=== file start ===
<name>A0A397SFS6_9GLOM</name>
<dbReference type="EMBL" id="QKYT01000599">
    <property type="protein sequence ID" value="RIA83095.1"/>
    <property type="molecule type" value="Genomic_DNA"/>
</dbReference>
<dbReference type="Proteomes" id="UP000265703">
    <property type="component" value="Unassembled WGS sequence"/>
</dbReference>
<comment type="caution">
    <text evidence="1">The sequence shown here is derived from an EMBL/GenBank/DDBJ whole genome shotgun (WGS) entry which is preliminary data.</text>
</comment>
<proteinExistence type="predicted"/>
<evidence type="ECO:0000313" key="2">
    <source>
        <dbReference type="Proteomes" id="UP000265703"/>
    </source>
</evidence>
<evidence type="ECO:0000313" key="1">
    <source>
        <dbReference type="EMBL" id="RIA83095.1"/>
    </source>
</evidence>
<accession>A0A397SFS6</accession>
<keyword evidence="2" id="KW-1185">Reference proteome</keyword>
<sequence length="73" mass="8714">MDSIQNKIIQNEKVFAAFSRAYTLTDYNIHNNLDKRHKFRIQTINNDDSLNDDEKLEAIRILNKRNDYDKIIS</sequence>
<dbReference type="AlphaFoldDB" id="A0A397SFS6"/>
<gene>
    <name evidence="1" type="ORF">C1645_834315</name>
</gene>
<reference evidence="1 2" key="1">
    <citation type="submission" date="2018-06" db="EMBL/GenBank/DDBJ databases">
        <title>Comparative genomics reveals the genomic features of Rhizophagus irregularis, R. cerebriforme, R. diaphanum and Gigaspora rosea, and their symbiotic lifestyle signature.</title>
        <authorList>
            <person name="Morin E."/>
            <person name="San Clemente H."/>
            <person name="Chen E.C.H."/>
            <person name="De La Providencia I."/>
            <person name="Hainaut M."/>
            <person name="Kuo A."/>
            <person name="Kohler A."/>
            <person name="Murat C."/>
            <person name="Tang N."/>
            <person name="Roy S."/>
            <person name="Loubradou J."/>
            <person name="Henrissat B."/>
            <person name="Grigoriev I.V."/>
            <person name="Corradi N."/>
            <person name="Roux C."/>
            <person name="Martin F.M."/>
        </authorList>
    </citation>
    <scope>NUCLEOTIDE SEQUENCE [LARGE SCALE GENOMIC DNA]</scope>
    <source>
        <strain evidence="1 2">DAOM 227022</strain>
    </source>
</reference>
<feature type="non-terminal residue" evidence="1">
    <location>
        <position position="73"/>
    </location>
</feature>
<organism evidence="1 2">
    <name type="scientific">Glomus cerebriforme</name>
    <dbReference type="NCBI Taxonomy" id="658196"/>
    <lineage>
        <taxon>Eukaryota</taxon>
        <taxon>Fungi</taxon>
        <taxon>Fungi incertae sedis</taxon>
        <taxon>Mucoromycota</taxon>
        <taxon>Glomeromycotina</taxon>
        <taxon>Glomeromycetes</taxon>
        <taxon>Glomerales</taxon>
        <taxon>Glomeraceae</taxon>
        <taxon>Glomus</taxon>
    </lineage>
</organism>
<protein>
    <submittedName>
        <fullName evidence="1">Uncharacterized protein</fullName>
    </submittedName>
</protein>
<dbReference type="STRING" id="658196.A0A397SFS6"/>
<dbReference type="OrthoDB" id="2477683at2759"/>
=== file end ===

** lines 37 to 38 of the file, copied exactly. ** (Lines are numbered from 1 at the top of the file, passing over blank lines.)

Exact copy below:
            <person name="De La Providencia I."/>
            <person name="Hainaut M."/>